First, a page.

Biologist finds a rare species of tick among parasites stored in a university collection
TSU biologist Maria Orlova has discovered an extremely rare species of parasite, Spinturnix scuticornis (Acari: Spinturnicidae). The invertebrate was taken from a Himalayan bat caught in Vietnam, where the bat is widespread. This is the first find for the Republic of Vietnam and the fourth in the world. The detection was also unusual—an unidentified tick was found among the parasites stored in the Zoological Museum of Moscow State University. The research results are published in the International Journal of Acarology.
"2020 has limited the possibility of field trips, and each missed field season is a big loss for the researcher. To somehow compensate it, we decided to turn to the existing collections," says Maria Orlova, a TSU Laboratory of Biological Diversity Monitoring staff member. "My colleague and co-author Sergei Kruskop invited me to work with the collection of bats at the Moscow State University Zoological Museum. At first, it was pure adventurism. There were no guarantees that the parasites would end up on animals, but I made a bet that ticks cling tightly to their hosts, remain in the fur and folds of the wings of even dead animals, and even, as in our case, are found among already collected fly bloodsuckers."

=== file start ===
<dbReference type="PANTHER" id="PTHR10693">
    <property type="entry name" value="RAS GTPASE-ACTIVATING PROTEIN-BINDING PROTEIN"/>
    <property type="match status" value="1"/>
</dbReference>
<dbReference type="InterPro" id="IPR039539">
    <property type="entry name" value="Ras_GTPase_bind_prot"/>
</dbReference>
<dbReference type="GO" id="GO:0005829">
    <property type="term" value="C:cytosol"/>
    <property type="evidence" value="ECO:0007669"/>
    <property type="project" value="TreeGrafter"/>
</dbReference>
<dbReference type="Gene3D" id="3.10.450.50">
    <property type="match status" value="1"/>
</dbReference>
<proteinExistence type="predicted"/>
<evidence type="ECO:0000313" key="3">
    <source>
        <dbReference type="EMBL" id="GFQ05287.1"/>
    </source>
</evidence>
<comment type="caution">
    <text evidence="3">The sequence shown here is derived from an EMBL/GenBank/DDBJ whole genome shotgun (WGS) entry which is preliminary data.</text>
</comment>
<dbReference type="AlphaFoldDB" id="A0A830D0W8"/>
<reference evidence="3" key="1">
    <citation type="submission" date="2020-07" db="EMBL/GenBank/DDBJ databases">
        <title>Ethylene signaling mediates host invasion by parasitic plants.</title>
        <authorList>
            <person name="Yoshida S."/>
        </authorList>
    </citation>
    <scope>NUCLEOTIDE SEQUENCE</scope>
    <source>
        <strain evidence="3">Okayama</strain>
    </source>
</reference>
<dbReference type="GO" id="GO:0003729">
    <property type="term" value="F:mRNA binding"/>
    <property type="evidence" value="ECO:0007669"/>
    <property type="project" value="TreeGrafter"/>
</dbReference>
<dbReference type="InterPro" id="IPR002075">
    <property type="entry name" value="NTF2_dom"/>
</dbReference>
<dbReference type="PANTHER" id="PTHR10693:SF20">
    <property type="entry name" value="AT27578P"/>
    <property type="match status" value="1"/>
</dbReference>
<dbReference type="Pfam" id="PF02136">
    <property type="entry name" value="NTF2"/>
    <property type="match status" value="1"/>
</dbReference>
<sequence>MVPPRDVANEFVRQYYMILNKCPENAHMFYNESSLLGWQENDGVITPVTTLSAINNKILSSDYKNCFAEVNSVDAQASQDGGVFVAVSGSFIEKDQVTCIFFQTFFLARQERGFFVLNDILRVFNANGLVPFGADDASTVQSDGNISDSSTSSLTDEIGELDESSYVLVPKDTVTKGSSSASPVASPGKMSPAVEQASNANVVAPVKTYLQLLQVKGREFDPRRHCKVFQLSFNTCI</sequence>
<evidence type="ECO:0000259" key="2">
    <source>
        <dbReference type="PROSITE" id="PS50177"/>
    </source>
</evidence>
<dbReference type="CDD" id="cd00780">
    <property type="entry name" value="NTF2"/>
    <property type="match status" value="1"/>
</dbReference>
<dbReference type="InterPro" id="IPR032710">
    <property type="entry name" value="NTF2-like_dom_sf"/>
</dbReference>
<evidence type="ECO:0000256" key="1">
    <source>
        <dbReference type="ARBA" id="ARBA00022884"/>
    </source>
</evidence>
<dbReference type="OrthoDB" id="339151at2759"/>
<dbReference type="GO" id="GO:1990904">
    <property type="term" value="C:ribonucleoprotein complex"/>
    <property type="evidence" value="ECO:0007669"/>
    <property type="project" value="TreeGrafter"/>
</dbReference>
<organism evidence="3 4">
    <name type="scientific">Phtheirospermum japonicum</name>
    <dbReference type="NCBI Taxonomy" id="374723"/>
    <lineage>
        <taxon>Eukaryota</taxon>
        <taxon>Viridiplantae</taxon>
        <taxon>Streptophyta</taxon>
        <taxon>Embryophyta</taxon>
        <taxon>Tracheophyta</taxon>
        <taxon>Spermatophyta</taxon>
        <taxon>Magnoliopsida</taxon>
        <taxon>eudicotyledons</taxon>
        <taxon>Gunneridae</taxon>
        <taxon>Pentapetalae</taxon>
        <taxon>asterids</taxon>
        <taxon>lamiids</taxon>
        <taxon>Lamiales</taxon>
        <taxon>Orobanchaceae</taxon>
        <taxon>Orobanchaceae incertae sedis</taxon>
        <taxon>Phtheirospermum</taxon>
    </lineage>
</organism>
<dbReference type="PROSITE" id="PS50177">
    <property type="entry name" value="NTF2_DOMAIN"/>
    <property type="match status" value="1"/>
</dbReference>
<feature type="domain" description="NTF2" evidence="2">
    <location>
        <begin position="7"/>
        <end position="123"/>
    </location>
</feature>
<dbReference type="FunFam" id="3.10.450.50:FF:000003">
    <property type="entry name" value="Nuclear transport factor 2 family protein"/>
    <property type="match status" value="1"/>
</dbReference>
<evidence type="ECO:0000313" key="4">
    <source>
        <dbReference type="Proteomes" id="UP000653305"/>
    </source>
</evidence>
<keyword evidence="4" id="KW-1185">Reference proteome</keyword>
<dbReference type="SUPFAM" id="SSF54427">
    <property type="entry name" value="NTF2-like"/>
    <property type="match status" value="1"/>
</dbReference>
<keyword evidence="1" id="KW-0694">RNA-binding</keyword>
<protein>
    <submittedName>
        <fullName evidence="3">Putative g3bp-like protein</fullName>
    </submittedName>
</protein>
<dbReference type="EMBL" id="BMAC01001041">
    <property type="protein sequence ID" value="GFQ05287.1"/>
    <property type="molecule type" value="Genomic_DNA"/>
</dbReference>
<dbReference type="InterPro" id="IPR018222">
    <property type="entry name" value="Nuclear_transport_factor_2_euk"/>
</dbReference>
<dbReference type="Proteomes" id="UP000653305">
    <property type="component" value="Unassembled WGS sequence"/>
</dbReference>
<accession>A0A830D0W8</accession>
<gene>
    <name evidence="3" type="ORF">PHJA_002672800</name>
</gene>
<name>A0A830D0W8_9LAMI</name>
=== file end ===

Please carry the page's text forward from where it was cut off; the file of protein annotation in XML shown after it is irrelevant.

The identification of the specimen, which had been stored for over 20 years in an alcohol solution, showed that it was the Spinturnix scuticornis mite (Acari: Spinturnicidae). According to the documentation, the parasite was removed from the Himalayan bat (Myotis siligorensis). Previously, this tick was described in Afghanistan, then collected in China, and there is another registration in Azerbaijan that is not yet fully confirmed. The biology of this tick has not yet been studied, and even its primary host is unknown. However, for the species of the genus Spinturnix, the possibility of their transferring such bat pathogens as Bartonella, Anaplasma and Rickettsia has been described. Their danger to humans remains unexplored, but it is not excluded.
"Southeast Asia still contains a lot of unexplored areas, Vietnam is no exception," says Maria Orlova. "Unfortunately, our knowledge about bat parasites (both macroparasites—ticks, fleas, bloodsuckers, and microparasites—bacterial, viral, and other pathogens) is still far from exhaustive, which the pandemic has confirmed. In the course of working with the collection of bats at Moscow State University, it was possible to collect excellent material, including from bats that had been stored in the zoological museum for several decades. The data obtained from that research will be presented in a series of articles devoted to mites associated with Vietnamese bats."